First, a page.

So I thank Mayor Adams for helping us redefine the relationship between two very important governments 
and letting the people of know that the era of the governor and the mayor fighting each other is over. That we're going to fight for the people of New York. So thank you mayor. Thank you to an extraordinary attorney general who also understands that lessons we can take from New York City and what you're doing here, mayor, with your incredible team, can be applied throughout our state and we are committed to making sure that happens as well, Attorney General Tish James.

And I want to thank the First Deputy Mayor Sheena Wright and A.T. Mitchell for dedicating the last year of your life to this, but your entire lives to this. And we'll look back on this time and say, this is when we truly began a change, that people started really believing that their leaders are committed. And I thank you for the energy behind this blueprint, I think it looks extraordinary. I've actually read it. Spent a lot of time traveling and I've read every word of it and it makes sense to look at this problem from so many different facets. It's not just a policing issue, but thank God for we have the finest police in the world right here in New York City, along with our state police. I need to say our state police as well. But thank you.

Also, our Public Advocate Jumaane Williams, we've had many conversations about the role of what a community can do to a person, whether they have a good education and decent housing, and how that can affect their outcomes in life. And I want to continue working with you, our great Public Advocate Jumaane Williams. Let's give him a round of applause.

And our district attorneys who are out there every single day, and in fact when they're not on the streets doing their work, Darcel Clark and Eric Gonzalez, they're up in Albany helping us make sure that the language of the laws are allowing you to do your jobs and that you receive the resources that you so desperately need, and we did deliver on that this year. So let's get round applause for our district attorney.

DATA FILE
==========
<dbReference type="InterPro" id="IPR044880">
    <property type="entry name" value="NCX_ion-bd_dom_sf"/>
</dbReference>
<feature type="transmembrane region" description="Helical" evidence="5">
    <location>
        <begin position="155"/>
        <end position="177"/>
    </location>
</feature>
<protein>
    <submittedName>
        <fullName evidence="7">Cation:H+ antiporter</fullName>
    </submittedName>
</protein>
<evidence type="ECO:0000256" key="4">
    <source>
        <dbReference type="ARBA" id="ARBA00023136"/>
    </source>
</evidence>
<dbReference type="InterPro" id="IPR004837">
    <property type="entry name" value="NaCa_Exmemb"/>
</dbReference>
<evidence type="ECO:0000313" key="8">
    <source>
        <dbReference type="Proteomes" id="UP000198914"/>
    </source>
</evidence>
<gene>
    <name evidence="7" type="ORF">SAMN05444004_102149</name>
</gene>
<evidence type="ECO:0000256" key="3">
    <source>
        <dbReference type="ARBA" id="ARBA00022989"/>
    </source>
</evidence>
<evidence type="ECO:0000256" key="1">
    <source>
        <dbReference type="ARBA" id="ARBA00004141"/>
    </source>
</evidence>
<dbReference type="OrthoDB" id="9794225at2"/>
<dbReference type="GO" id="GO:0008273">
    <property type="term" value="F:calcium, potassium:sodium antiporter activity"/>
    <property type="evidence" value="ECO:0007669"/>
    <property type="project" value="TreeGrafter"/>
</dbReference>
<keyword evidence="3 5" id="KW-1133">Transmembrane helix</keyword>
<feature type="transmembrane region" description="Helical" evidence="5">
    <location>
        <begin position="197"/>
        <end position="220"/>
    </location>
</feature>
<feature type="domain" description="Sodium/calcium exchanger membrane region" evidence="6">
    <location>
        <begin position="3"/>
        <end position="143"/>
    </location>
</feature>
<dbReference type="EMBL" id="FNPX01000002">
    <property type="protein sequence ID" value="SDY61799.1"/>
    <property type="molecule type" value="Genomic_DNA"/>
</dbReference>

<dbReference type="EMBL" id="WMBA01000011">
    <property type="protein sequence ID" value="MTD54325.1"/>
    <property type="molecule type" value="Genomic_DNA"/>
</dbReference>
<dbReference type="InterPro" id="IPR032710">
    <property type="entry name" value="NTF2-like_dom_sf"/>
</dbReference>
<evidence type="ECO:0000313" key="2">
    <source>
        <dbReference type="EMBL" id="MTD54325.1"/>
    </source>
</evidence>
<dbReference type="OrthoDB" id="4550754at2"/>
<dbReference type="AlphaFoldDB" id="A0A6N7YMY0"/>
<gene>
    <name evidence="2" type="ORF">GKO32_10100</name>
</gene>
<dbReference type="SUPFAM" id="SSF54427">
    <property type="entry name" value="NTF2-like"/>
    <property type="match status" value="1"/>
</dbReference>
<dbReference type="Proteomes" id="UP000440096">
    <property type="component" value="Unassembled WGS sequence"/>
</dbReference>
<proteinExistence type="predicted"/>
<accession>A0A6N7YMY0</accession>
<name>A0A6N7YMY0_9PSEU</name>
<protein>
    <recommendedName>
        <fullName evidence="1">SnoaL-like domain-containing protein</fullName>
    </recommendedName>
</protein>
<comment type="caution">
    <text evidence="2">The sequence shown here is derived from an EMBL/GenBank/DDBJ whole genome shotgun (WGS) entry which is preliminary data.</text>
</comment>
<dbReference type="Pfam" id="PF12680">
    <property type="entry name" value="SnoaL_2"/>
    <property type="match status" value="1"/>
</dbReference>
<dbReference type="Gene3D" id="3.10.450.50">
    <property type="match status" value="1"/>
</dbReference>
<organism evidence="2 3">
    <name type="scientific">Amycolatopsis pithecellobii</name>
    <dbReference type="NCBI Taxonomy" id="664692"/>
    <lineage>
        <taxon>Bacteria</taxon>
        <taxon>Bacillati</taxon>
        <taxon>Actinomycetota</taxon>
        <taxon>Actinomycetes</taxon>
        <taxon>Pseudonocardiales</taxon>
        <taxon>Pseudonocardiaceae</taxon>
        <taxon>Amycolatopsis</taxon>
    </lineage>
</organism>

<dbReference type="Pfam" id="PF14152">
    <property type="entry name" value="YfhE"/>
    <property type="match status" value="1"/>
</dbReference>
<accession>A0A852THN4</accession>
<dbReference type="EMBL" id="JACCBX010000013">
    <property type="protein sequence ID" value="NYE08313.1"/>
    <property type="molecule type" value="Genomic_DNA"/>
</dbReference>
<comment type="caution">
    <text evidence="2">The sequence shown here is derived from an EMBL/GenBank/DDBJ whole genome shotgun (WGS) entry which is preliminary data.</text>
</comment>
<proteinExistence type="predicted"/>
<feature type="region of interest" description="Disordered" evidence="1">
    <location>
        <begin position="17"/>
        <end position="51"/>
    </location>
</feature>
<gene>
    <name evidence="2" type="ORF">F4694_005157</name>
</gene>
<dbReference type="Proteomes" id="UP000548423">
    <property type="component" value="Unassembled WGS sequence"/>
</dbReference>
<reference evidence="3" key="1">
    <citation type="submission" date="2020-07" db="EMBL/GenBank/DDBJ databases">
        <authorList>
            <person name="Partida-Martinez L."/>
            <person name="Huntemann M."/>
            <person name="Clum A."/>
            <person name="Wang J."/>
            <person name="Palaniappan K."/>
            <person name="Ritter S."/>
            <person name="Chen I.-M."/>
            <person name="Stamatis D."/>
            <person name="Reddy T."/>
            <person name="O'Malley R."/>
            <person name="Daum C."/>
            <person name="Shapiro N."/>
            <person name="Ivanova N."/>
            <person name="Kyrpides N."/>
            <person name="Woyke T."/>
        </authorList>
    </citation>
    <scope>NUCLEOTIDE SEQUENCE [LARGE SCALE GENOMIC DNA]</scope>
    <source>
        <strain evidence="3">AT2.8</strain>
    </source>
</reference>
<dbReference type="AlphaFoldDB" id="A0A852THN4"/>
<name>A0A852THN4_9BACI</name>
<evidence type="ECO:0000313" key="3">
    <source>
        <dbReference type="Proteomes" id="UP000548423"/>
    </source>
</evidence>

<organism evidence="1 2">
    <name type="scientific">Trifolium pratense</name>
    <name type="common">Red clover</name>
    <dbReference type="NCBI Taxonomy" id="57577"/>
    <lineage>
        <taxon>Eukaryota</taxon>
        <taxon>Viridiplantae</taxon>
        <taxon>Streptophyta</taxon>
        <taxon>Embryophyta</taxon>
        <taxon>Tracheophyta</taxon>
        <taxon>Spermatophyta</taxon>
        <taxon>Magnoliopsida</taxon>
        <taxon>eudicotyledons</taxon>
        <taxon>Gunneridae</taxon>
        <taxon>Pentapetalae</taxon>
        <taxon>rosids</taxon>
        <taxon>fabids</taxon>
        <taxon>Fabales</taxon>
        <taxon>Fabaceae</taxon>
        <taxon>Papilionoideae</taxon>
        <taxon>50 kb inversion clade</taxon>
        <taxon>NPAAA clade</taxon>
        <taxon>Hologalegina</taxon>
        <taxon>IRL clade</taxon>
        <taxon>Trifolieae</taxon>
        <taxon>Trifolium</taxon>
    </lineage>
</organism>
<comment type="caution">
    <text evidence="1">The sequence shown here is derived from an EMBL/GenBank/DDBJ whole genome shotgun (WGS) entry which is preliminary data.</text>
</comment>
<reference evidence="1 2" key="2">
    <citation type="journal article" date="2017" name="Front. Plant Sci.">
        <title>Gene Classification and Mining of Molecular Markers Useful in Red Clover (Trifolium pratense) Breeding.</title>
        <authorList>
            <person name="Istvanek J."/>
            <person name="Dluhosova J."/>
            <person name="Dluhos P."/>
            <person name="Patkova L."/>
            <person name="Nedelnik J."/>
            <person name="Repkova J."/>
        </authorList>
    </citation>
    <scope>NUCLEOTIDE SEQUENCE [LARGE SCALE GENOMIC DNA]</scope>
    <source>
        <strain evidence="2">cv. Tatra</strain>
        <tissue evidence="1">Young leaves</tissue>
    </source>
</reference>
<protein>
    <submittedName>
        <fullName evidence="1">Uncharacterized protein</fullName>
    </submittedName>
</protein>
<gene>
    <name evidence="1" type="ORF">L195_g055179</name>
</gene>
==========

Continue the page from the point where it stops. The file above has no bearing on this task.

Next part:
I've decided to not work independently on this issue, that I'm literally deploying my top aides to be embedded with this task force so we can get results for this city, but also that we can use for the rest of the state, and that's how we're going to do it. I also know that we have some backlogs in our courts. It happened before, but really was exacerbated by the pandemic when so many trials never happen. And as a result, you have two scenarios. One is that people are languishing in Rikers waiting for their day in court because the system is so backlogged and jammed up, and that is not justice. But also we have people who are still on the streets who need their day in court. So if necessary and justice demands, they end up behind bars. So that is why in my budget, I said, "How can we help our district attorneys and our public defenders get to the right place?” So we allocated $170 million, first time ever, record investment in both those sides of the equation to make sure that justice is truly achieved.